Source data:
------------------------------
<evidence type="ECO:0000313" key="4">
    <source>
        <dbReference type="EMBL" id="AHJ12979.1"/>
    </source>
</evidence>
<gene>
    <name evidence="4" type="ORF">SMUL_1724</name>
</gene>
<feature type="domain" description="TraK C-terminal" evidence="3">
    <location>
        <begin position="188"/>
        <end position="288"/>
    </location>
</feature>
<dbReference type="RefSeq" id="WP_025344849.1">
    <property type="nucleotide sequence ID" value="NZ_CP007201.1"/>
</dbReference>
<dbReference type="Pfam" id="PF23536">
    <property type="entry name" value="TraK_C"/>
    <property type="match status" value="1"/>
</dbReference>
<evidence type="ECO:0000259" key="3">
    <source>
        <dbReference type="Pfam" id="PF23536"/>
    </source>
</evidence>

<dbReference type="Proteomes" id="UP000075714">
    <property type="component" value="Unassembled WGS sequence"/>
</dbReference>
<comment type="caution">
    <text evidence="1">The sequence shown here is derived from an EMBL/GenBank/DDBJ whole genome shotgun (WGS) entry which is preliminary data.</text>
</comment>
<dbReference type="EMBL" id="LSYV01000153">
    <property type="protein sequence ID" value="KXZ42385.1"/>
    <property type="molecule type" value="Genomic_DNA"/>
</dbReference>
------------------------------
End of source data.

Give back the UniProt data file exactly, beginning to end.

<evidence type="ECO:0000313" key="4">
    <source>
        <dbReference type="EMBL" id="AHJ12979.1"/>
    </source>
</evidence>
<gene>
    <name evidence="4" type="ORF">SMUL_1724</name>
</gene>
<feature type="domain" description="TraK C-terminal" evidence="3">
    <location>
        <begin position="188"/>
        <end position="288"/>
    </location>
</feature>
<dbReference type="RefSeq" id="WP_025344849.1">
    <property type="nucleotide sequence ID" value="NZ_CP007201.1"/>
</dbReference>
<dbReference type="Pfam" id="PF23536">
    <property type="entry name" value="TraK_C"/>
    <property type="match status" value="1"/>
</dbReference>
<evidence type="ECO:0000259" key="3">
    <source>
        <dbReference type="Pfam" id="PF23536"/>
    </source>
</evidence>

<dbReference type="Proteomes" id="UP000075714">
    <property type="component" value="Unassembled WGS sequence"/>
</dbReference>
<comment type="caution">
    <text evidence="1">The sequence shown here is derived from an EMBL/GenBank/DDBJ whole genome shotgun (WGS) entry which is preliminary data.</text>
</comment>
<dbReference type="EMBL" id="LSYV01000153">
    <property type="protein sequence ID" value="KXZ42385.1"/>
    <property type="molecule type" value="Genomic_DNA"/>
</dbReference>